It's a Good Thing that we have summer. It takes that long for teachers to recover from the trauma of dealing with Real Live Students the rest of the year. I think if we ever switch to year-long school, there might be an increase in crime. That whole "Going Postal" saying might have to switch to "Going Educational."

Just sayin'.

I have exactly twelve weeks from today to purge myself of this end-of-year hatred, twelve weeks to find some sort of positive emotion towards teaching teens again.

It happens every year. But every June, it seems like an impossibility.

Only 58 minutes left. Not that I'm counting.

Monday, June 8, 2009

Struggling To Speak

Once again I find myself struggling with words. My beloved parents called twice this weekend (all the way from West Africa--the glory that is Skype!) and even though I had all this STUFF stored up inside that I really wanted to spill, I found myself silent for long stretches, unable to express anything in speech.

This was a very lonely weekend. It was my first weekend completely alone. The children were with my husband. He didn't want me there, not really. And my brother was out of town at a young men's conference. So I was in an empty house, and as lovely and comforting as it is, with all the little touches of Mother around the place (those that haven't been tucked away in storage to avoid the depredations of Small Children), I could almost hear the echoes.

Thank God, sincerely, for my friends. I spent Friday evening with my dear sweet friend M. watching the wonderfully, stupidly funny Land of the Lost and laughing until my head hurt. I spent Saturday afternoon and night (all the way to morning--I overslept and missed church, even) over at my dear sweet friends C. and J.'s place, being comforted with a ham sandwich and then steak and potatoes, and then watching the (not-so-funny but okay) movie Paul Blart: Mall Cop, and then trying to stay awake to watch Ghostland but falling asleep instead on their very cushy, pillowy bed. Then Sunday evening I went out for dinner and dessert with my dear sweet friend K., and spent some time wandering around Walmart with her, delaying the return to my lonely attic suite. At least my brother was back, but it was late, so we didn't exactly socialize.

And I spent hours and hours on World of Warcraft working on the Exploring Achievement (if you don't play, don't worry about it--suffice it to say it's a great time-waster with no real purpose other than bragging rights). Oh, and I did do laundry. Which was so behind that I had no clean underwear, not even raggedy ones. Not that I have any of those.

I've been putting off finishing the move upstairs from the room on the second floor where I was staying when my parents were here. There are still all sorts of things scattered about in there. A part of me feels that if I do that, if I put everything where it belongs in that attic suite, that I am saying This is it. This is where I live. This is the end. I'm struggling to hang onto the vestiges of hope that somehow my marriage is not finished, that my husband will decide he does want to work it out and that he can love me after all. The thought that I may have lost him forever is so painful that my entire body aches with it.

It's not that I'd be entirely alone. My life is filled with people who love me and support me. I am so incredibly blessed. Everywhere I turn there are amazing gifts from God.

But there's a spot in my life that gapes like an agonizing abyss, one that is shaped specifically for one man. And so I ache, and I struggle to get any words past the swelling of tears and throat.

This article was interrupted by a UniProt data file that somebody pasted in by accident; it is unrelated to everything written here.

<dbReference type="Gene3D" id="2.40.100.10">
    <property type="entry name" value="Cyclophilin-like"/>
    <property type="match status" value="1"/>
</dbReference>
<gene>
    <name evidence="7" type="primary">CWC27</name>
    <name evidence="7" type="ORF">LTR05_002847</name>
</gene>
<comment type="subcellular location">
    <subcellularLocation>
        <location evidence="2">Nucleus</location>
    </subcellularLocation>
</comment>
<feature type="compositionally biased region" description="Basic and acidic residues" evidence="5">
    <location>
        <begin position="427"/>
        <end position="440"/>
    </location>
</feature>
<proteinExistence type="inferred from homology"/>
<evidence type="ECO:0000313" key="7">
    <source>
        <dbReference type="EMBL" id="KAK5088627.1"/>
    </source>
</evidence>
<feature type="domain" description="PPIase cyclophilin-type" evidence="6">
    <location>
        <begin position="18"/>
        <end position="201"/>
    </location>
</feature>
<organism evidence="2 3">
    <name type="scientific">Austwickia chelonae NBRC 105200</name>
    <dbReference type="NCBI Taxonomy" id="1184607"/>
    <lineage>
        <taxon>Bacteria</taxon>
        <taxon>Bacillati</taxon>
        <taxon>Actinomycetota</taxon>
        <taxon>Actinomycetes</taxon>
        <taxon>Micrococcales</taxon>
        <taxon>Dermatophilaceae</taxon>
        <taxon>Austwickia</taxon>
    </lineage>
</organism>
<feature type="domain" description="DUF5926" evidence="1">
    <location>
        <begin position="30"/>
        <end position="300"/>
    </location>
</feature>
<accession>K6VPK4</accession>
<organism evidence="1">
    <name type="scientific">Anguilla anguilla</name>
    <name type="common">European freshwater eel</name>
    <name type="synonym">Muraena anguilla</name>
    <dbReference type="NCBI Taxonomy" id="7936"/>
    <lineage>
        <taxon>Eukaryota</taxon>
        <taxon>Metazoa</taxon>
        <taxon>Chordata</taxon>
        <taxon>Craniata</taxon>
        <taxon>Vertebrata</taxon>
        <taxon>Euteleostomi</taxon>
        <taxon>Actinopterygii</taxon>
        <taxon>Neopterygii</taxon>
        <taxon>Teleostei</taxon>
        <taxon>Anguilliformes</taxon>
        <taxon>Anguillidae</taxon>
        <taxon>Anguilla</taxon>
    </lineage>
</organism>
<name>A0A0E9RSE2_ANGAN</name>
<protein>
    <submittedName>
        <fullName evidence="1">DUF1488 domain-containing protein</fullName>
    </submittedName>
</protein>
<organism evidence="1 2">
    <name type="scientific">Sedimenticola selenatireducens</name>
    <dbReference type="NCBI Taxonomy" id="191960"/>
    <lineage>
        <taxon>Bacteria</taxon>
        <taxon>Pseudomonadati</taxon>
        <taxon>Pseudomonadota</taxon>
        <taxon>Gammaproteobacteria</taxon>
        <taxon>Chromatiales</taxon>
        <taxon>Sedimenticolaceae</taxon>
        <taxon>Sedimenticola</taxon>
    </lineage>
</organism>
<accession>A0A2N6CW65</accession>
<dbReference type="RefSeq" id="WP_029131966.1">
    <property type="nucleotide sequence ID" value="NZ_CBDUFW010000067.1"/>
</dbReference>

Friday, June 5, 2009

Life Is Not So Sweet

Haiku Friday

Life is not so sweet
When hopes and dreams are shattered
Slicing heart and soul

We traveled so far
In life and years together
Entwined root and stem

The future seems bleak
Much emptier without you
My tears bitter rain

Thursday, June 4, 2009

When Friends Confront

This morning two of my coworkers, who happen to also be friends, came to talk to me out of love.

And you know what that means.

As soon as I saw them at my door with those tell-tale Oh-Honey-We-Love-You-But-We-Gotta-Talk looks on their faces, my heart started pounding and my face flushed and a million possibilities passed through my head--very much that little kid Holy crap what have I done lately that would get me in trouble think think think THINK brain: was it that? Or that? Or this? And how would anyone KNOW? sort of panic.

They are two lovely and loving women, also English teachers, who have been working with me closely for years and are among the very few people at work who actually know the truth behind the drama this year. I mean, I've caused all manner of rumblings among the staff and along the grapevine, what with the whole tons of absences and then disappearing-off-the-face-of-the-earth thing back in December and January. Not to mention, you know, the angst.

It's been a bad year. I just realized yesterday that I've been in the marital trenches, so to speak, for six months now. That's two-thirds of the school year.

No wonder I scored a ridiculous stress level of 309 on a stress test (Actually, I scored 325 but took off a couple because I figured maybe minor changes didn't count). Apparently I should be lying in a hospital bed somewhere.

Anywho, my friends came to me to express their concern, and the concern of others, about my taking over the position of department head this fall. They assured me that this wasn't because people didn't like me or want me as DH, but that they were very concerned with my stress levels and how close I am to burnout and want me to be able to focus on what is important right now.

And apparently there is now another teacher who is willing to take the position next year, with assistance from various members (I love that my department is so willing to share responsibilities), which means that I no longer need to feel like it's my duty to step up because no one else can or will.

And they're right about my needing to lower my stress and focus on my top priorities. So I will not be department head this next year. We'll see what happens after that.